Day in The Life of a Nurse - Sara's story
“Getting to know the person is a big part of the job and that’s why I want to be a mental health nurse.”
I’m studying to be a Mental Health Nurse and I’m currently in the second year of my course and I get to work on placement on Mental Health wards, gaining valuable experience for when I qualify as a nurse.
I work on a crisis ward which looks after the most vulnerable people, many of whom are regular visitors struggling with ongoing complex mental health problems. My shift starts at 7.00am but I like to get to the ward a few minutes early to prepare myself for the shift. It’s important to feel confident and alert before meeting the patients and crucial that you try to not bring any stress from your personal life to the ward. You have to be 100% focused on the patients and their needs.
Once my team and I have done a handover with the previous shift, learning all about the people who are currently on the ward, we make sure the patients get up and take their medication. Some people are on 30 minute watches which means we have to check on them very regularly and observe any significant behaviour relating to their mental health problems.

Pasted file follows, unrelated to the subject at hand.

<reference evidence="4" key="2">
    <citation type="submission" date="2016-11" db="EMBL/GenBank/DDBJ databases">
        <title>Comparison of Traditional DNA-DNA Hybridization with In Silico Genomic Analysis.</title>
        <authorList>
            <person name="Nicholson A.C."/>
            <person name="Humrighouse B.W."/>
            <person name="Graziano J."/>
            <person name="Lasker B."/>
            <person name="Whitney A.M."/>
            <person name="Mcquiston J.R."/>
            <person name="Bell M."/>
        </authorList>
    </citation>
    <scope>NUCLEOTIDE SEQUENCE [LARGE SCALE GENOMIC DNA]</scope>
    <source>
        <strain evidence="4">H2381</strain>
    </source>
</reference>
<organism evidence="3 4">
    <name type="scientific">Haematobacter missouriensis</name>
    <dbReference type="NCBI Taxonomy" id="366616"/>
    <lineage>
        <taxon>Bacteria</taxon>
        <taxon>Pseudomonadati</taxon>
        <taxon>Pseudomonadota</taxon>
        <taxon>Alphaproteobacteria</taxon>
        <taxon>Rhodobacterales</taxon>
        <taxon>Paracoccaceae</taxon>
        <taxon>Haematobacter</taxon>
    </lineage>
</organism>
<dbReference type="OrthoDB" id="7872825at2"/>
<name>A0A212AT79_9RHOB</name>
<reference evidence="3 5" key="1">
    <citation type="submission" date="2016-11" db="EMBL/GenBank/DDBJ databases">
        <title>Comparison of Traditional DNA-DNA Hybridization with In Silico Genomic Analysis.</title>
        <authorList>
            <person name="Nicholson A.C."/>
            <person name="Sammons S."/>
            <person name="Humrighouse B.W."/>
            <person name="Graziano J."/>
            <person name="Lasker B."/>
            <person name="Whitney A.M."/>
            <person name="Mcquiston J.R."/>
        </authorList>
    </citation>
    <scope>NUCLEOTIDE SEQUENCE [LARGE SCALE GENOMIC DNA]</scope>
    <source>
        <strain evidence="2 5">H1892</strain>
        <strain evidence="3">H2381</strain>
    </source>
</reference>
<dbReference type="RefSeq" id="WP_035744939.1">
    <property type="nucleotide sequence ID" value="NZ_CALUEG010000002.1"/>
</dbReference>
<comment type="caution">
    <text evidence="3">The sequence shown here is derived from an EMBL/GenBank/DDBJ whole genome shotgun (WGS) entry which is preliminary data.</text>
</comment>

There’s always paperwork to do but it’s important for each patient’s history to be tracked and any new developments noted to help with their recovery. We also have to liaise with doctors and organise appointments for them to visit patients who have underlying health problems.
As well as all the admin work, it’s vitally important that as a mental health nurses we spend a significant amount of time getting to know each patient. This is the main reason I chose mental health nursing over adult nursing, which can be very task-focused. Nursing mentally ill patients requires you to spend quality time with them, picking apart their lives and helping them fit it all back together again. Getting to know the person is a big part of the job and that’s why I want to be a mental health nurse.
The crisis ward team are always keen to get patients off the ward and doing activities like cooking classes, creating sociable situations where patients can express themselves and relax. You wouldn’t necessarily think so, but humour is a big part of our day. Having a laugh and a joke with patients is a great way to get them to feel at ease and open up about how they are feeling that day. It’s also a great way for staff to release any tension they are feeling during the shift.
There are things I find difficult about working with people struggling with mental illness. It’s always sad to see people returning to the ward after a relapse and when those who are very much in crisis start hurting themselves it’s upsetting and difficult to deal with. It’s very easy to want to fix people yourself but you have to let them do it for themselves – I do find that frustrating at times as well.
My ambition is to be the best nurse I can be, helping anyone I can. The help that myself and other nurses have given people has definitely changed their lives and I want to continue to do that.
In my spare time I like to unwind by going to the gym, reading, cooking and spending time with my family. It’s important to have these outlets after a busy and demanding shift.